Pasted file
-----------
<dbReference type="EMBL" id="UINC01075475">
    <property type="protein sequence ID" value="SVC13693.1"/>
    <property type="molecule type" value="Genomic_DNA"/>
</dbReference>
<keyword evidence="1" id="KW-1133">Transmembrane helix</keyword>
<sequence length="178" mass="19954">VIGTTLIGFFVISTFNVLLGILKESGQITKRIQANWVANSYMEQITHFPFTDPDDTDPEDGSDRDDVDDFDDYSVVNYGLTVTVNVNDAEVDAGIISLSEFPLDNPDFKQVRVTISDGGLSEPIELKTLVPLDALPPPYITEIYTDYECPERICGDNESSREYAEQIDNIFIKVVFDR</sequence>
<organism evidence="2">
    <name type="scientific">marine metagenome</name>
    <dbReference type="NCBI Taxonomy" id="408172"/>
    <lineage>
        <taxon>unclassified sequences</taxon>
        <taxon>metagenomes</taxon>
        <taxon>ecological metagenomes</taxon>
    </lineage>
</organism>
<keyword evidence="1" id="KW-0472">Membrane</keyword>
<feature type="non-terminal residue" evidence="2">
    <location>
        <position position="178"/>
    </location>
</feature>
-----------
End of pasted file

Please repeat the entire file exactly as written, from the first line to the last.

<dbReference type="EMBL" id="UINC01075475">
    <property type="protein sequence ID" value="SVC13693.1"/>
    <property type="molecule type" value="Genomic_DNA"/>
</dbReference>
<keyword evidence="1" id="KW-1133">Transmembrane helix</keyword>
<sequence length="178" mass="19954">VIGTTLIGFFVISTFNVLLGILKESGQITKRIQANWVANSYMEQITHFPFTDPDDTDPEDGSDRDDVDDFDDYSVVNYGLTVTVNVNDAEVDAGIISLSEFPLDNPDFKQVRVTISDGGLSEPIELKTLVPLDALPPPYITEIYTDYECPERICGDNESSREYAEQIDNIFIKVVFDR</sequence>
<organism evidence="2">
    <name type="scientific">marine metagenome</name>
    <dbReference type="NCBI Taxonomy" id="408172"/>
    <lineage>
        <taxon>unclassified sequences</taxon>
        <taxon>metagenomes</taxon>
        <taxon>ecological metagenomes</taxon>
    </lineage>
</organism>
<keyword evidence="1" id="KW-0472">Membrane</keyword>
<feature type="non-terminal residue" evidence="2">
    <location>
        <position position="178"/>
    </location>
</feature>